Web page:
Sir Ranulph Fiennes to climb highest peak in South America in latest challenge

Explorer Sir Ranulph Fiennes is set to take on blizzards, temperatures as low as -30 degrees Celsius and his own fear of heights as he ascends one of the world's most perilous mountains.

Despite being 72 and in ailing health, the seasoned adventurer from Exmoor is pursuing a unique record - to become the first person to climb each continent's highest mountain and cross both polar ice caps.

His gruelling expedition will this week take him to Argentina and Aconcagua, South America's highest mountain, which towers at 22,838ft (6,961m).

It will be a daring feat made all the more breathless by the low-oxygen levels he must endure, as he suffers from a respiratory condition.

The Exmoor explorer will take on South America's highest peak Aconcagua in Argentina. Credit: PA Images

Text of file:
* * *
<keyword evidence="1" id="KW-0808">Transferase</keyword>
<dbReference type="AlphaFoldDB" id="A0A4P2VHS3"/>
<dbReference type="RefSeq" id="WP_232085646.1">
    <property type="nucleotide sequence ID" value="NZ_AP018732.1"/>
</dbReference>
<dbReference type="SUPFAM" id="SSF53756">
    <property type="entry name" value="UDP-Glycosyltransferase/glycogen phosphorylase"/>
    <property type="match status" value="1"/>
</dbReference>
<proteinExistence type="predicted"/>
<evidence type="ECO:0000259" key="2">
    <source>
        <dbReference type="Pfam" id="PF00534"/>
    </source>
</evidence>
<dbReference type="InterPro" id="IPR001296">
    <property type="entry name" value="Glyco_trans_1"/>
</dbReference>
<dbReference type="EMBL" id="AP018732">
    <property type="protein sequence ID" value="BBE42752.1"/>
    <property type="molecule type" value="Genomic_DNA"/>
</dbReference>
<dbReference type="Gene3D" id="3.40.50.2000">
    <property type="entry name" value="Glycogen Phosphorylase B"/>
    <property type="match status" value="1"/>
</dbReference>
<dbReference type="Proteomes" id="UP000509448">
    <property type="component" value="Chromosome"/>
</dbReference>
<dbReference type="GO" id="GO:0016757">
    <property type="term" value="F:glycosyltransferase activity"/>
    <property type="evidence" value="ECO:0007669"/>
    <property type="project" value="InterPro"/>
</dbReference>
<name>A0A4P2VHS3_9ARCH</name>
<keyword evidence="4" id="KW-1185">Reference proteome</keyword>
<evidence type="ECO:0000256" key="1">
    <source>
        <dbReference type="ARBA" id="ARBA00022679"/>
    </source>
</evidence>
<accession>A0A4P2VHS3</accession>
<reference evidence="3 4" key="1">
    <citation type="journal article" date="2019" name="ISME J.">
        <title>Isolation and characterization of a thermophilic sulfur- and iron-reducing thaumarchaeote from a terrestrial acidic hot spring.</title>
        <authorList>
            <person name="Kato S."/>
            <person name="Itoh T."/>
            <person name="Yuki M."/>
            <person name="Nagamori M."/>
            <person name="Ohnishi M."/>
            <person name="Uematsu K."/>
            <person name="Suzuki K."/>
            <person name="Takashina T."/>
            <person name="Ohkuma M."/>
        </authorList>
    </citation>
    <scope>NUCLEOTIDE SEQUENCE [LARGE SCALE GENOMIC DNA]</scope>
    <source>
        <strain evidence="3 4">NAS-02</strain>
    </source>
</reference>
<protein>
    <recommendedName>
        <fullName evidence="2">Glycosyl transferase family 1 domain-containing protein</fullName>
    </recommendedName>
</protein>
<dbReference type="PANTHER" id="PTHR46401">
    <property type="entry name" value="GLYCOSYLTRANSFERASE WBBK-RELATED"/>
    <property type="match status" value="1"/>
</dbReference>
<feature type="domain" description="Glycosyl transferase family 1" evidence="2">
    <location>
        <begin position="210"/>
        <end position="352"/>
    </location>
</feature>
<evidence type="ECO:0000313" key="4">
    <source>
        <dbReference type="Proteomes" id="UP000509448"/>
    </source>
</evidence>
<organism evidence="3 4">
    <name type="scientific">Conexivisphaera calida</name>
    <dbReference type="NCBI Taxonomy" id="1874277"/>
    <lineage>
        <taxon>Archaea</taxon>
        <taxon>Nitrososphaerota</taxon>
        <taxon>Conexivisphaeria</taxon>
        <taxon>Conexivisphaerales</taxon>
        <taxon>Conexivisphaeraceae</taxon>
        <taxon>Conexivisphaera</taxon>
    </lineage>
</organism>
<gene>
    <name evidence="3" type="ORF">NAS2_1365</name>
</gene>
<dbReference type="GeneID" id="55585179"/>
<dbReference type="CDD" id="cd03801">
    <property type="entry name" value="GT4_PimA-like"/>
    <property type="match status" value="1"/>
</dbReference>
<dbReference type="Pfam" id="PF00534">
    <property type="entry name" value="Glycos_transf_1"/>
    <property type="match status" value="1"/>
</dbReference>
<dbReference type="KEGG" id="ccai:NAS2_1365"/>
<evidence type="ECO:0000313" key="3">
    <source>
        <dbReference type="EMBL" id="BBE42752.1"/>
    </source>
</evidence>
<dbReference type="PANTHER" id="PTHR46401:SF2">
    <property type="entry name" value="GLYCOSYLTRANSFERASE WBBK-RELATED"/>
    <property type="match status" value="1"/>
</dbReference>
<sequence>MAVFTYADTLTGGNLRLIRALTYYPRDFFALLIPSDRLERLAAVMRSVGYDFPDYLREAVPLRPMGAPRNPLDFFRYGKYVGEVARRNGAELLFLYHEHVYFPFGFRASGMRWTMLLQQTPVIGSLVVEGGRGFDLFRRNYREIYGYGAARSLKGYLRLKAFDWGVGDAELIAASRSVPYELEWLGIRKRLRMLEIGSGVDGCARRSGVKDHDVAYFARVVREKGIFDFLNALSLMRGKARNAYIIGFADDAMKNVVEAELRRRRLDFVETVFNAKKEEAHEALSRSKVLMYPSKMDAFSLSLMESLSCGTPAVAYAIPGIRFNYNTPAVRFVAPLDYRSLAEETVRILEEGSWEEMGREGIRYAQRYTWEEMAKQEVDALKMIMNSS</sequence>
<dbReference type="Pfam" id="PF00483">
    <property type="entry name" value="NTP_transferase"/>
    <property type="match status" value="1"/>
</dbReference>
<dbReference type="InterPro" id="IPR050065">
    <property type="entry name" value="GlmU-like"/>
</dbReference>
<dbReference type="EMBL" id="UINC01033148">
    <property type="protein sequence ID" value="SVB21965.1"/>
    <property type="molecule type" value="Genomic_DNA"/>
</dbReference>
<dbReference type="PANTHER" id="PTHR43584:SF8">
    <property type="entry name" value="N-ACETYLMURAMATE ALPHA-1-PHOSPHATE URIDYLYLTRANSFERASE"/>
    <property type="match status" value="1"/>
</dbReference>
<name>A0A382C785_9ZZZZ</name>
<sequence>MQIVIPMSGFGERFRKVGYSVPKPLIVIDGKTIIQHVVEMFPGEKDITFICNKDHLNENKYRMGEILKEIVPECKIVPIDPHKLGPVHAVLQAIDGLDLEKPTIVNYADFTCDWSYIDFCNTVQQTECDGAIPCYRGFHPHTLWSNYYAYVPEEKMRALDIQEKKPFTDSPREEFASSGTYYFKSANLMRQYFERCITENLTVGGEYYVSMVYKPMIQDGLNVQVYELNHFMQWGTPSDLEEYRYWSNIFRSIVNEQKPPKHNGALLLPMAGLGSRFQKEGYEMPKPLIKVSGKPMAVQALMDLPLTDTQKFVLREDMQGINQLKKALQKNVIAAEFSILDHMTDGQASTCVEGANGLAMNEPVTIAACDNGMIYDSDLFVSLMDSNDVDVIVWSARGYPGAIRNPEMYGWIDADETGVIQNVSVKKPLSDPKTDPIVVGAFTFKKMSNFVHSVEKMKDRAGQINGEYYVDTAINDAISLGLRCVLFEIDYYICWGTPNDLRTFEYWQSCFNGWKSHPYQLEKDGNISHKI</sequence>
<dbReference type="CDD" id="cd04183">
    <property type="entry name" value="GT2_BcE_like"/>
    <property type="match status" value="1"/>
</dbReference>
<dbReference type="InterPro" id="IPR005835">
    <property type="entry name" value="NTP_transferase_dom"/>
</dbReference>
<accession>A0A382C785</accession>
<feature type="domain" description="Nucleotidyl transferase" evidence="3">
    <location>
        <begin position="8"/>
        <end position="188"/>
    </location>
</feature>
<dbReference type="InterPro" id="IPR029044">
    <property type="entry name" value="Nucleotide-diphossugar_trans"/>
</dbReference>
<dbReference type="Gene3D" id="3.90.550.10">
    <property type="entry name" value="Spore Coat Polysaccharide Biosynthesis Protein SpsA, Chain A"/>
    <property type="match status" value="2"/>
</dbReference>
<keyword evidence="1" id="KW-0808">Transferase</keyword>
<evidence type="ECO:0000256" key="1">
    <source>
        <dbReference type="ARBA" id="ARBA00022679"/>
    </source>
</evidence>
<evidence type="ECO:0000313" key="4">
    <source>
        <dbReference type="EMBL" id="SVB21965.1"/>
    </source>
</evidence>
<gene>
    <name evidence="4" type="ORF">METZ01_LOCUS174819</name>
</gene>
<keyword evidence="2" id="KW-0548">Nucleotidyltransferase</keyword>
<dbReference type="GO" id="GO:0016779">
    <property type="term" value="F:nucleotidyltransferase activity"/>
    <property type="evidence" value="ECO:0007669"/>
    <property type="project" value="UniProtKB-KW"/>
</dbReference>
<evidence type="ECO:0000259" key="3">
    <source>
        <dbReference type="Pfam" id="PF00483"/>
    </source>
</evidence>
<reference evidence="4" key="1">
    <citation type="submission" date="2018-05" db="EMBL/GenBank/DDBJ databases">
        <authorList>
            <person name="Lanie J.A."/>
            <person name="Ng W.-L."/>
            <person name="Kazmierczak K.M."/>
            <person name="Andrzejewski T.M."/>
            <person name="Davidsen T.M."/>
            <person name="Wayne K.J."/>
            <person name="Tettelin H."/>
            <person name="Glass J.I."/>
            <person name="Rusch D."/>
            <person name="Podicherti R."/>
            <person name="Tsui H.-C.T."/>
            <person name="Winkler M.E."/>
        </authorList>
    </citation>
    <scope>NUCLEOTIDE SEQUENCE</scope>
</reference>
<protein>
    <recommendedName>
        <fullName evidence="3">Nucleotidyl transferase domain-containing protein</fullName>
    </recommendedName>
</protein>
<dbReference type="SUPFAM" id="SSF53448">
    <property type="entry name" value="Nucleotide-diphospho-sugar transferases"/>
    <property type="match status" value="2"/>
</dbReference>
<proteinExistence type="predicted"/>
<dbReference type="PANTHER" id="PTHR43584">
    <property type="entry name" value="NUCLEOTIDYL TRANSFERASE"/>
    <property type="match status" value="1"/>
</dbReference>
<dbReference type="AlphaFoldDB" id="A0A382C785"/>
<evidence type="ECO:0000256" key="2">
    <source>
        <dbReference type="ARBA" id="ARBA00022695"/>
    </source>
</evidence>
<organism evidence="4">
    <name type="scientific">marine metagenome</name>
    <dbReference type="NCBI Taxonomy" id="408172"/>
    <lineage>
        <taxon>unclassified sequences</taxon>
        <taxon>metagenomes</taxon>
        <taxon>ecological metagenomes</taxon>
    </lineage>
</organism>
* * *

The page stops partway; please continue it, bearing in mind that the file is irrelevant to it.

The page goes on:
Sir Ranulph's famed hunger for physical challenges has stayed strong since suffering two heart attacks and undergoing double bypass surgery in 2003.

He is now more than halfway to completing the Global Reach Challenge in aid of Marie Curie, having already crossed both polar ice caps and climbed Mount Everest in Asia, Mount Kilimanjaro in Africa, Mount Elbrus in Europe and Mount Vinson in Antarctica.

To complete the world first, he still needs to summit Aconcagua, Mount Carstensz in Australasia, and Denali, the highest peak in North America.

He is using his pursuit to raise funds for Marie Curie, and the money raised will help the charity provide care and support to people living with a terminal illness and their families in the UK.

Fiennes has climbed the tallest peaks on four continents and has crossed both polar ice caps. Credit: PA Images

Sir Ranulph Fiennes said:

Dr Jane Collins, chief executive of the charity, said: